The impact of raising the official retirement age on the actual retirement date of employees and their spouses
- Raising the official retirement age during the past decade led to an increase in the actual retirement age of individuals to whom the change in legislation applied
- In many cases, raising the retirement age of men contributed to increased employment of their spouses. In contrast, raising the official retirement age of women did not effect the employment of their spouse.
- The findings on the interdependencies of raising the official retirement age of spouses on their labor market participation indicate that it is important to analyze the increase in the retirement age in the context of a couple, as this will make it possible to correctly estimate the effects of the increase and to optimally design future pension reforms.
What is the impact of raising the retirement age on labor market characteristics of married couples? Does raising the retirement age of one spouse impact the retirement date and extent of employment of the other spouse? Research conducted by Edith Sand from the Bank of Israel’s Research Department and Shirlee Lichtman-Sadot from Ben-Gurion University estimated the effects of raising the official retirement age of men and women on the employment rates of married couples and on other labor market characteristics, with an emphasis on possible interdependencies between retirement decisions of the couple. The official retirement age is the age of eligibility for employment-related pensions and for means-tested old-age allowance.
The research examines the effects of the pension reform that was implemented gradually between 2004 and 2009. It deferred the retirement age for men (from 65 to 67) and for women (from 60 to 62). The study is based on administrative data that integrate the characteristics of married couples, as measured in the 1990s, with labor market data of the same couples 10 years later. The identification strategy of the research is based on comparing married couples of similar age configurations (that is, couples in which the men are the same age and the women are the same age) that were born up to 2 years before the threshold year, for which the retirement age was deferred (the control group) with couples who were born up to 2 years after the threshold year, for which the retirement age was deferred (the treatment group) and who were in the age ranges for the official retirement age being raised. (For example, couples in which the man was 65 and the woman was 60 before 2004, meaning couples born in earlier years for whom the retirement age was not raised, were compared with couples who were at those same ages after 2004, meaning couples born in later years for whom the official retirement age was raised.)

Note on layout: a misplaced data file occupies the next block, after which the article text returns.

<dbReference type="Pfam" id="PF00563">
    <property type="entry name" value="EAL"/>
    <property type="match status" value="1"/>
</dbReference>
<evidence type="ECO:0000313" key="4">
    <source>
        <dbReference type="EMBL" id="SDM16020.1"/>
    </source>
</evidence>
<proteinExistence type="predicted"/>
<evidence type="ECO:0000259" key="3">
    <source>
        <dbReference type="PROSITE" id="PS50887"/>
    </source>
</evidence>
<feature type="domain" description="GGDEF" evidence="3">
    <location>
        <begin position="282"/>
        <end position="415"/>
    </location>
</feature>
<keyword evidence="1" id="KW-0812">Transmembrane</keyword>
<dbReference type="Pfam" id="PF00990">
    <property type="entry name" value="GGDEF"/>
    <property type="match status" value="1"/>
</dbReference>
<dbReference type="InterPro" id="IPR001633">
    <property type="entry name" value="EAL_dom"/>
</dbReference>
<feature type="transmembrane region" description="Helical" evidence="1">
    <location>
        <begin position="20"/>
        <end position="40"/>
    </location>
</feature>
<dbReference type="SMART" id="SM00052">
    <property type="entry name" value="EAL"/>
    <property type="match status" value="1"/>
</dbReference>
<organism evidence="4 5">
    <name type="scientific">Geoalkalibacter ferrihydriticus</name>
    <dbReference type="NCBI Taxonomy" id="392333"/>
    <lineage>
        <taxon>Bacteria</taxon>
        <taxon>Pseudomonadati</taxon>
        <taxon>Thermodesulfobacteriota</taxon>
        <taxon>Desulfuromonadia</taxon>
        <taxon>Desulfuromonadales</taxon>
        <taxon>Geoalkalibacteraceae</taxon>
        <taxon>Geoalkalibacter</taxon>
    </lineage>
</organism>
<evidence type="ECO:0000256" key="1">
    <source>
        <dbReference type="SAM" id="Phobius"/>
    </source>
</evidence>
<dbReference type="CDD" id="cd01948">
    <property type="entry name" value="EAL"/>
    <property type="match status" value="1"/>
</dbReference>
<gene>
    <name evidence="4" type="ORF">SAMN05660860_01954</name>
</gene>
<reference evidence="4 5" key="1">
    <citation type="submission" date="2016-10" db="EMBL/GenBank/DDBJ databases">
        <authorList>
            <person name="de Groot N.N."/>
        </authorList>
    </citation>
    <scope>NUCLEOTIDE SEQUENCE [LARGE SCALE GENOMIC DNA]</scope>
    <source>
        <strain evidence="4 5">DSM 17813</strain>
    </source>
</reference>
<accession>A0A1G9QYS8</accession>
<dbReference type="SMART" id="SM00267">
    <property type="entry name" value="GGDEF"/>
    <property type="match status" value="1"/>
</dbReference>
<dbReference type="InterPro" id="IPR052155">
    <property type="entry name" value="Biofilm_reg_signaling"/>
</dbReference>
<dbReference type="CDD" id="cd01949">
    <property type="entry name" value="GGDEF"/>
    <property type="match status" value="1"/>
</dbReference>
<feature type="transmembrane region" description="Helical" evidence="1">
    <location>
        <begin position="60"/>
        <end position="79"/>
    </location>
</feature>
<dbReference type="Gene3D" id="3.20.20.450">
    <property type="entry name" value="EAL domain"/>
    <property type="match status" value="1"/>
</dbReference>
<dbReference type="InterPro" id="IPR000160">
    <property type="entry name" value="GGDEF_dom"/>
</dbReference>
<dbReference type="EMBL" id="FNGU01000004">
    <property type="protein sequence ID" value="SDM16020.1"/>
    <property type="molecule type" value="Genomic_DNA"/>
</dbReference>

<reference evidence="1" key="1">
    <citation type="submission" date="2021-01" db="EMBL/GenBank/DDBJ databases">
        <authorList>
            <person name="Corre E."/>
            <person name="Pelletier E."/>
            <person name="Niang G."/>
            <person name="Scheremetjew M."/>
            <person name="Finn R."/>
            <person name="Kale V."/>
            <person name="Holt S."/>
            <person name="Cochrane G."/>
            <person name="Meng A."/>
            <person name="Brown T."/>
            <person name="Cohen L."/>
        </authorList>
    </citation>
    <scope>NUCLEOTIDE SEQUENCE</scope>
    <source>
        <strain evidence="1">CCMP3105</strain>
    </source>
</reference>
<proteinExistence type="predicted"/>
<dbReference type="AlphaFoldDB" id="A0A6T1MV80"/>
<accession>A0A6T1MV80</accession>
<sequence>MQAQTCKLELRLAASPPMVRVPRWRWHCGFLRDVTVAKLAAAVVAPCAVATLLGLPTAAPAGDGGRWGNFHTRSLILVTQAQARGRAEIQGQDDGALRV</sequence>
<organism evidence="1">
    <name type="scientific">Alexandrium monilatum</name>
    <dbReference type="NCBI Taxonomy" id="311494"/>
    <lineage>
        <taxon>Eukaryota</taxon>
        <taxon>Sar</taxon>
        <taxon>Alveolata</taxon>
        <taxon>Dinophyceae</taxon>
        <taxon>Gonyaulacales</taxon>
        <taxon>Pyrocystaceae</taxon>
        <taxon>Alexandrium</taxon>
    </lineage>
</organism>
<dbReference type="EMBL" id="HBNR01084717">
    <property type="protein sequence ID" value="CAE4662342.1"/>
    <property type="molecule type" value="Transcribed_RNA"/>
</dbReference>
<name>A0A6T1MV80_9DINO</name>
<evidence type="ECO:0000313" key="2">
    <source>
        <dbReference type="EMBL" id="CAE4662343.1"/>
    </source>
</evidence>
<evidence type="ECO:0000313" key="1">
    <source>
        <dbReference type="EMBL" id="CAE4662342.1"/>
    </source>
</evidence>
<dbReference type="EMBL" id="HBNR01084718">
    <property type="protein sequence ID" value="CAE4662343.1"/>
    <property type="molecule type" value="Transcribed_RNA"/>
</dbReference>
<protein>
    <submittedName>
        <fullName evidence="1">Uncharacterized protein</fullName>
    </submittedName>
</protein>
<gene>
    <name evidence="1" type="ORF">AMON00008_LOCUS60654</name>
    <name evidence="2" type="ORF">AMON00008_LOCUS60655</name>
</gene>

The study results indicate that raising the official retirement age of individuals increases their employment. However, the cross effects between spouses differ based on gender. The men’s employment rate grew by 7–8 percentage points as a result of the increase in their official retirement age (with the original employment rate at 29 percent), but is not impacted by the increase in the retirement age of their spouses. In contrast, the employment rate of women is impacted by the raising of their spouse’s retirement age: it increased by 6 percentage points as a result of the raising of their (women’s) official retirement age (with the original employment rate at 33 percent), and increased by 3–5 percentage points as a result of the raising of their spouse’s retirement age. However, for women whose official retirement age was raised, the raising of their spouse’s retirement age did not have an additional effect beyond the growth in the employment rate deriving from the raising of their own retirement age.
The results of the research highlight the importance of examining retirement-age reforms in the context of a couple, in view of the interdependencies of deferring the couple’s retirement ages. Other alternative estimations, which did not take into account the interdependencies of changes in spouses’ retirement age, indicate impacts that are smaller, by half, than the estimation calculated taking these impacts into account, as was done in the current research. As such, it is important to analyze the impacts of deferring the retirement age from a couples’ perspective, in order to optimally design future pension reforms.